Today we’re excited to invite you to participate in a new feature called “You Asked.” Send us your theological, biblical, and practical ministry questions, and we’ll select some to pass along to The Gospel Coalition’s Council members and other friends for an answer we can share in this space. Please limit your questions to one paragraph. Questions whose answers will serve others in similar situations are more likely to be chosen for a response. So when you think of a question, send it to [email protected] along with your full name, city, and state.
In this first installment, a reader in Texas writes:
I would like something that gives biblical direction as to how much money a church should keep and how it should be invested. I am on the finance committee of my church. They saved up a considerable sum of money and recently invested in long term debt instruments and stocks in hopes of gaining a greater return. I think this money was given for ministry, and my mother suggested, “If they have that much money and can play the stock market, then I will give my tithe to someone else with a greater need.” Any good ideas on how we should proceed? Thanks for your help.
We posed today’s question to several experts active in the local church with experience working in the finance industry and writing about business.
Wayne Grudem, research professor of theology and biblical studies at Phoenix Seminary; author of numerous books, including Business for the Glory of God: The Bible’s Teaching on the Moral Goodness of Business and Politics According to the Bible: A Comprehensive Resource for Understanding Modern Political Issues in Light of Scripture, answers:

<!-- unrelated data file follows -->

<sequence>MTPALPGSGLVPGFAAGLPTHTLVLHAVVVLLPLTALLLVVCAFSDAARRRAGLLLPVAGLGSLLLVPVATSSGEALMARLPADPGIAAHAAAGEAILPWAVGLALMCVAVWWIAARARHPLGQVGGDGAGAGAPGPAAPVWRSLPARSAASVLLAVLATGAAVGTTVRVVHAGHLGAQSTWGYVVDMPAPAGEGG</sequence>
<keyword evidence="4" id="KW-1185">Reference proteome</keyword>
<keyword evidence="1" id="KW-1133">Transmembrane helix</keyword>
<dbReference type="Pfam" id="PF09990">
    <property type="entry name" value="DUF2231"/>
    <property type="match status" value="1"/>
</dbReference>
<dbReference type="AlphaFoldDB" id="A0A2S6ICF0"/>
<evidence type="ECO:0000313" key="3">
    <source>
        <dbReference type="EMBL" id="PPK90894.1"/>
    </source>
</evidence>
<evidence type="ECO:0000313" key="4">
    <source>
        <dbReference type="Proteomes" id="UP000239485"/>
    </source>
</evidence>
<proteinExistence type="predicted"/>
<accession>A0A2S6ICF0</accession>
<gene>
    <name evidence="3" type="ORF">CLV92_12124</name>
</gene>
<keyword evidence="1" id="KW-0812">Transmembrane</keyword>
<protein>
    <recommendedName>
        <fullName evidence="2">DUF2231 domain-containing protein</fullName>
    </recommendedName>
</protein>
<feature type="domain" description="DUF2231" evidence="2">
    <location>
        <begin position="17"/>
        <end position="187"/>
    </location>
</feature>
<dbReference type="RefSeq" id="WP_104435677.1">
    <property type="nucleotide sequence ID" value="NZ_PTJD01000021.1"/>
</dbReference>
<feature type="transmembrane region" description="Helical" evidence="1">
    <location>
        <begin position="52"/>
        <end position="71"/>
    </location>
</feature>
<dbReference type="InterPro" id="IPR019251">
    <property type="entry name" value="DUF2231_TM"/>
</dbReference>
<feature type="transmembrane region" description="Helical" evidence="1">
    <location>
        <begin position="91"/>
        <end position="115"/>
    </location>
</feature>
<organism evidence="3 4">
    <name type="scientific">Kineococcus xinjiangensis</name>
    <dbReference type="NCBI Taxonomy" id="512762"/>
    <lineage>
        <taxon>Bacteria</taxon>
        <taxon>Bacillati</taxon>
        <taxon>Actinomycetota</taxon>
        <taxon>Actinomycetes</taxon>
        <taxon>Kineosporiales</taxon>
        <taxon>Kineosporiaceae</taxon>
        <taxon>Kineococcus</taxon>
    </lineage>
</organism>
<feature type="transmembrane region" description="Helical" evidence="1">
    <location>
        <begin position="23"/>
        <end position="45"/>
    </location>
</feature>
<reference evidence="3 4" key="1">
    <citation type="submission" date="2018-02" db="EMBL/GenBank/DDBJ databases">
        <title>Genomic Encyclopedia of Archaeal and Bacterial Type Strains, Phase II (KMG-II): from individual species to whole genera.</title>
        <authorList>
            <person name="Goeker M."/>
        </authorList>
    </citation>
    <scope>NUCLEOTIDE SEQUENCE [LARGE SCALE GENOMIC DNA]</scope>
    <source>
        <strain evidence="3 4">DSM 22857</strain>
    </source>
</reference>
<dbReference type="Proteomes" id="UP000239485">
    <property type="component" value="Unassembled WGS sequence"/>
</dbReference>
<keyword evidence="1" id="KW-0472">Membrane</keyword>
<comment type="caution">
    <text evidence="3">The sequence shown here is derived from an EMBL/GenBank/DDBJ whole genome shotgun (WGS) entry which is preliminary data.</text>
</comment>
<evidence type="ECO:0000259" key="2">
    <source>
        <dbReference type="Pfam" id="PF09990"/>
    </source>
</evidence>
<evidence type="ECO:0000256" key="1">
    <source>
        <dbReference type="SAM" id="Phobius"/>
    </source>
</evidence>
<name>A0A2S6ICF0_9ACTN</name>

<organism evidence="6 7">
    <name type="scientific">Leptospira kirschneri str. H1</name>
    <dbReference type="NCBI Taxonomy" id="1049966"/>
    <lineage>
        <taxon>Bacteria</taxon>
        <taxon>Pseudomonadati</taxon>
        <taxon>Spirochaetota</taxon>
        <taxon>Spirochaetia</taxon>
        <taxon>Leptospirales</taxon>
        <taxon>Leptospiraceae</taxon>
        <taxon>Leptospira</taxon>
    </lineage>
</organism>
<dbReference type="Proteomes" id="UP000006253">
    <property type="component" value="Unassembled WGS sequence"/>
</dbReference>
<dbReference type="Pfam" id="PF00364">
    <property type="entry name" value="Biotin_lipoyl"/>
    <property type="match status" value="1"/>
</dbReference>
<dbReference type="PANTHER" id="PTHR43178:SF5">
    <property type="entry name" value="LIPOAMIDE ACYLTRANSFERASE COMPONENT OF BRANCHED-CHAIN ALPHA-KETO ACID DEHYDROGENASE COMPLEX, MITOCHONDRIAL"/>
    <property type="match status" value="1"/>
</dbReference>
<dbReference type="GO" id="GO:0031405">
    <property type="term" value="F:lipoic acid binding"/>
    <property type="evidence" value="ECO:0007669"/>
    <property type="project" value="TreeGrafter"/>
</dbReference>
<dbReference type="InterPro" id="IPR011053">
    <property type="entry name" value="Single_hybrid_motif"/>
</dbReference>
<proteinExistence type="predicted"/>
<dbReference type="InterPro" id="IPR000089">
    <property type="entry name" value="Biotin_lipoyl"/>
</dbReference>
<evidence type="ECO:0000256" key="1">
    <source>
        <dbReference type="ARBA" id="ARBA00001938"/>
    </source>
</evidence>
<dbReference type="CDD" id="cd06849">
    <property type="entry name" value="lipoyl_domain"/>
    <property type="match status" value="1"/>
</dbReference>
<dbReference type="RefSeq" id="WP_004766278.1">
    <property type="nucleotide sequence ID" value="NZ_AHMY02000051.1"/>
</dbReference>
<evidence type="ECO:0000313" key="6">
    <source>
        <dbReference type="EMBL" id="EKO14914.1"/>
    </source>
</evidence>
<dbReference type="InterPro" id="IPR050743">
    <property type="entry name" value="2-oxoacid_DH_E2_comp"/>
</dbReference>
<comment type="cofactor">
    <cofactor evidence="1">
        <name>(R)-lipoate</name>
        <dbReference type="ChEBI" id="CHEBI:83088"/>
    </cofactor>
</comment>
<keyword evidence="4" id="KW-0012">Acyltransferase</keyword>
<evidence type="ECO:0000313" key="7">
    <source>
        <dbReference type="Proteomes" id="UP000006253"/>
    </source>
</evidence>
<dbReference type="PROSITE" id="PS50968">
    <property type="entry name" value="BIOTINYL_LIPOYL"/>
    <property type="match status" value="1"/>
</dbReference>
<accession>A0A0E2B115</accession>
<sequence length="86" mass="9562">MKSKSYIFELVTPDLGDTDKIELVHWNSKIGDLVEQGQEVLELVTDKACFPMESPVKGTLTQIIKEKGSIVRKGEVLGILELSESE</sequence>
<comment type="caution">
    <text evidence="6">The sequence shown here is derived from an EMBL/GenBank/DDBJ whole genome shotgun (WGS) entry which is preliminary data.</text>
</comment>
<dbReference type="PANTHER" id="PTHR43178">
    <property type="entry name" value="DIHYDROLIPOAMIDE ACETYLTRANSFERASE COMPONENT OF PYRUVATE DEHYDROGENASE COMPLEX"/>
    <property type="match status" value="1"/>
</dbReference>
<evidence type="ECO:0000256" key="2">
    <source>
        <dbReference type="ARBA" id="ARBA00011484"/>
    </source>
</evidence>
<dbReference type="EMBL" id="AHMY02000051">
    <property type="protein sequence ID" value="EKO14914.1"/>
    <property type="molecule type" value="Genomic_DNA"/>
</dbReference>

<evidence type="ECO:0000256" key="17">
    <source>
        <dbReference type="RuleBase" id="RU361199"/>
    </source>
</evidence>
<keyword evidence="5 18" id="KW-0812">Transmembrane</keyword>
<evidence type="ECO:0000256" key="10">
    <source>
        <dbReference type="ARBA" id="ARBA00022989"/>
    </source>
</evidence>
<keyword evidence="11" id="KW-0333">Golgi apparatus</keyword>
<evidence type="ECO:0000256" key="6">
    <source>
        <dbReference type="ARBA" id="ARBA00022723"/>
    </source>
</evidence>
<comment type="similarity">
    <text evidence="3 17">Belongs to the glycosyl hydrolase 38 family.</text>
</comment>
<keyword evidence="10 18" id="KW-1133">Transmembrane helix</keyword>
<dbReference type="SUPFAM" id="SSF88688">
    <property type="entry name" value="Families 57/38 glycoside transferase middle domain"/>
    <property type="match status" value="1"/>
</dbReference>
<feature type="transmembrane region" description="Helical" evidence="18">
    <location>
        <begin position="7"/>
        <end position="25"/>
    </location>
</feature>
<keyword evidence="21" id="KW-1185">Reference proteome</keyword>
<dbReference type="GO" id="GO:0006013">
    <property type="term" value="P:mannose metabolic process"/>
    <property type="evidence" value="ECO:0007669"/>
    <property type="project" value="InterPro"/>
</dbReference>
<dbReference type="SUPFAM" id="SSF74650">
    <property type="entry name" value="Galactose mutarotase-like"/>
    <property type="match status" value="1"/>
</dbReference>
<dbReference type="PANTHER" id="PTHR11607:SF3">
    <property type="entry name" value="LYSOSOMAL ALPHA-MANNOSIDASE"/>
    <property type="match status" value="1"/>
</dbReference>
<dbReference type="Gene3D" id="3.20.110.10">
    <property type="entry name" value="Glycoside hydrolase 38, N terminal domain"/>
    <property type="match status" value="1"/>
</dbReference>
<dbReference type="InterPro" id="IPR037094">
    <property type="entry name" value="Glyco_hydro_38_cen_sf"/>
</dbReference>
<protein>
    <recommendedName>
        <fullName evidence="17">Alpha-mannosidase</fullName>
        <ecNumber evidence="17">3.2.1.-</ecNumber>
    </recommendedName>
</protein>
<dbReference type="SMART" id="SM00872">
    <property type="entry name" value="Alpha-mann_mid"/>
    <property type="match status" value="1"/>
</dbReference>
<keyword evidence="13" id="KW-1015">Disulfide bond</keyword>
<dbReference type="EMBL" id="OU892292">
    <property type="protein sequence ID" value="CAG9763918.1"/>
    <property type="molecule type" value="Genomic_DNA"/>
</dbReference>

A large endowment fund can be dangerous for a church, because it loses regular accountability to God’s people. When a church has a large endowment, it can stray into liberal unbelief and still keep going for decades even though the majority of God’s people would no longer give to it. This is how many large liberal churches stay physically alive even though they are spiritually dead, and the few remaining members shuffle past rows of empty pews. But churches that depend on yearly contributions from their members retain a greater sense of accountability to God’s people.
When a church “invests” excess money in the (uncertain) hope of getting a large financial return later, no direct kingdom ministry is being done by that money for year after year. Many opportunities to spread the gospel and build up the church (and also collect more funds for ministry from the resulting new members) are simply missed. I cannot see that that is wise.
On the other hand, I do think it’s good for churches to save some money to protect against sudden unforeseen expenses, a “rainy day fund,” just as it is wise for families to do so. But not more than a few months’ worth of expenses.
There is also an important difference between a church and a family. When families save for retirement, they do so because they know that there will come a time when they are old and weak and unable to earn much. So they are rightly preparing for such a time in order that they still “may walk properly before outsiders and be dependent on no one” (1 Thess. 4:11). But churches have no need to prepare for such a future time or build a “retirement fund.” If they are no longer receiving contributions, they should close their doors and quit.
Bob Doll, chief equity strategist for fundamental equities at BlackRock; former president and chief investment officer at Merrill Lynch Investment Managers; and choir director at Westerly Road Church in Princeton, New Jersey, answers: